The banks are not actually flying in the air to the best of my knowledge. However, they are flying off the shelves of stores that sell them. According to an article in Reuters, “(Wed Dec 31, 2008 2:34pm EST) "Recession-wary Americans embraced the virtues of thrift this Christmas, with stores reporting a clear rise in the popularity of piggy banks." Naturally, in New York City, designer piggy banks would be the most desirable. The article goes on to quote a New York City retailer. "We have been selling coin banks really well," said Laura Kellner at Kikkerland Design Inc. in New York City, whose stylish chrome pig is priced at $31.
Savings levels have increased markedly in recent months as households adjust to a yearlong recession and the worst financial crisis since the Great Depression. In view of the level of most middle-class family incomes, a piggy bank seems to be an appropriate place to put extra savings in terms of what's left over after paying the monthly bills. Many families are not able to save any money at all. There are rumors that Wal-Mart plans to sell three dollar a piggy banks with billions of dollars of fake money. People shouldn't turn up their nose at fake money at a time when the country has learned that most of the major brokerage houses and major banks have been generating fake profits for some time.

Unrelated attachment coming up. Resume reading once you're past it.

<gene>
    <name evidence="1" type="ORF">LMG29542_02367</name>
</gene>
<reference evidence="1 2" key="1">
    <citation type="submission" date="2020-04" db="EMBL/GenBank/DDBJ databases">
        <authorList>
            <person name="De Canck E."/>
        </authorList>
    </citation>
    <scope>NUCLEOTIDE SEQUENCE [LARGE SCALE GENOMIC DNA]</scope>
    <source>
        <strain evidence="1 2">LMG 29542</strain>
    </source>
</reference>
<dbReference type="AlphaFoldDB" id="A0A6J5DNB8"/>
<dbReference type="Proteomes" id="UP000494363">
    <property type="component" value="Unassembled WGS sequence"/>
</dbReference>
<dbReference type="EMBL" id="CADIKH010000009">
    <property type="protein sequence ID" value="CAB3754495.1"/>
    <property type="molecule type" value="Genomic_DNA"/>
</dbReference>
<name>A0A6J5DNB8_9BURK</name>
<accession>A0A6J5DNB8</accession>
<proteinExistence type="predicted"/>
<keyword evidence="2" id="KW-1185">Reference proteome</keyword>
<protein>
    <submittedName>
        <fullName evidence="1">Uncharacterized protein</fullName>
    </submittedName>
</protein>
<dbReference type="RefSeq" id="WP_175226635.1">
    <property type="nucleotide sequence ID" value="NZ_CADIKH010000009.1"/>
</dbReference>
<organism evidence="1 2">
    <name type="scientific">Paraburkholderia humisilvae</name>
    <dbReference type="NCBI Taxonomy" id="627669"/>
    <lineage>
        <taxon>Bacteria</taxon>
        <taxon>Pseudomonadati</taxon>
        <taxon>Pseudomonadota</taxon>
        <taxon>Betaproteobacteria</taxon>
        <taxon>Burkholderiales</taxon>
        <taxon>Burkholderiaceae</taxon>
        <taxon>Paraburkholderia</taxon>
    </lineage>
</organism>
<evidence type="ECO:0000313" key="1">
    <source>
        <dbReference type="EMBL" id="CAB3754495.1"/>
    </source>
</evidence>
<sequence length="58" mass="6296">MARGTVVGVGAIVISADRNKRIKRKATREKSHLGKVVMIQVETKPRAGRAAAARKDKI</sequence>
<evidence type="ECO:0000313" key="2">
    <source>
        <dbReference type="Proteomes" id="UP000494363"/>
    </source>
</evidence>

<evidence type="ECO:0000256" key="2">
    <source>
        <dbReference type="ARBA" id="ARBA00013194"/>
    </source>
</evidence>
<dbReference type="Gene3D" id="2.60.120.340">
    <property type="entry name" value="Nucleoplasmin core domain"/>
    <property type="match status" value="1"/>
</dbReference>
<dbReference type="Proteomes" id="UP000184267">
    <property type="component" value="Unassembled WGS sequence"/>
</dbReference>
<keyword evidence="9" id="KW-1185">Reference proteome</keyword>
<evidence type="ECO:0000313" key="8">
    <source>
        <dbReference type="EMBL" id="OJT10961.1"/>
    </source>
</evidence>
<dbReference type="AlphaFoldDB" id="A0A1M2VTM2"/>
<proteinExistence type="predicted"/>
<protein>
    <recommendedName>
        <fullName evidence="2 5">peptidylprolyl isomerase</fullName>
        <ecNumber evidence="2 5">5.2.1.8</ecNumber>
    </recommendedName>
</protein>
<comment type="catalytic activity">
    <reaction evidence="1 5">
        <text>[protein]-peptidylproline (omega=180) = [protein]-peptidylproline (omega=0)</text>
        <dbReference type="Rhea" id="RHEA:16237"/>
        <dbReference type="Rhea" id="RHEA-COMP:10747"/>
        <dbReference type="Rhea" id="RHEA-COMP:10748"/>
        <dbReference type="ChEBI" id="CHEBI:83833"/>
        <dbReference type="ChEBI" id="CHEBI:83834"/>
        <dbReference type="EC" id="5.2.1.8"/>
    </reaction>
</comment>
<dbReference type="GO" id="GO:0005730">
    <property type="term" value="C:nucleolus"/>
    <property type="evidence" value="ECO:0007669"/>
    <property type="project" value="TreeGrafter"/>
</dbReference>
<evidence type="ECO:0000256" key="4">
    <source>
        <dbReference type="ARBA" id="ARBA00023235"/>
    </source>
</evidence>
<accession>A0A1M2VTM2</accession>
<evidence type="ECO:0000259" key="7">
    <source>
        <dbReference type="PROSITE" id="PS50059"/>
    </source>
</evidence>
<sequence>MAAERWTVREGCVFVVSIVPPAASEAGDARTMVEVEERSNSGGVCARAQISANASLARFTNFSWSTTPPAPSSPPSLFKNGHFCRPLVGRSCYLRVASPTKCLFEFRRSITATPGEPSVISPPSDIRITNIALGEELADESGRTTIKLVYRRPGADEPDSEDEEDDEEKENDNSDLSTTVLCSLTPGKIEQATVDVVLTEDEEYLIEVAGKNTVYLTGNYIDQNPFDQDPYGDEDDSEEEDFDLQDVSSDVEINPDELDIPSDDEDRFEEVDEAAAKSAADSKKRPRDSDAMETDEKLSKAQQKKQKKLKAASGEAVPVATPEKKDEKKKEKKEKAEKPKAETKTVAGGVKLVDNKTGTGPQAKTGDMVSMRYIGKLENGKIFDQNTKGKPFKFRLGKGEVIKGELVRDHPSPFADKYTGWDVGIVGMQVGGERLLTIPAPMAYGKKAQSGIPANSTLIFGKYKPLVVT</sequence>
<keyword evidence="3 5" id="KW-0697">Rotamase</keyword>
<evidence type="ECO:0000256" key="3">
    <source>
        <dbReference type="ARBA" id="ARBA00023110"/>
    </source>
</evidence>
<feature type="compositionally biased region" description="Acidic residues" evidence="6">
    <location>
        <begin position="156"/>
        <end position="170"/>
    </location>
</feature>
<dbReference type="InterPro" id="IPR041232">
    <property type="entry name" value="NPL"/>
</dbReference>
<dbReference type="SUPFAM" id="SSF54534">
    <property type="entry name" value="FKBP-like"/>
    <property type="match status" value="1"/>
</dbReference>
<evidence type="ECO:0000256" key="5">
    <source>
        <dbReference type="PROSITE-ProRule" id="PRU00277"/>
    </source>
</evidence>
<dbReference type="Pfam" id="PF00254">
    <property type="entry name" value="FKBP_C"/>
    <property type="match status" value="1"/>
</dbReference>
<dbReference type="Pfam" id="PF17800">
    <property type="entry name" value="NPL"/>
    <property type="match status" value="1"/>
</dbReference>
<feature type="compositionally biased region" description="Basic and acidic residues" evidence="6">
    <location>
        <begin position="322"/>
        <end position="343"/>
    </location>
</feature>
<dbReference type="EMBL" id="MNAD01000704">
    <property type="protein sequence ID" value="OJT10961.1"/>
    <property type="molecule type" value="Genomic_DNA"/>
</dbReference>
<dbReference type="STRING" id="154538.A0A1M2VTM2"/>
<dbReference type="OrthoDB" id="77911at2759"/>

Unfortunately, an increase in the savings rate is not necessarily good for the country. The Reuters article goes on to state, "If shock over the housing and stock market's losses sends the savings rate all the way back to the 11.2 percent notched in 1982, after the United States had endured two painful back-to-back recessions, it will prolong the current downturn." The whole business of what we should save is getting too complicated. For a long time the people of this country have been told we weren't saving enough. Now we are warned that if we save too much it will be bad for the economy. I think I'm going down to Santa Fe to find a monastery to hang out in for the next 10 years.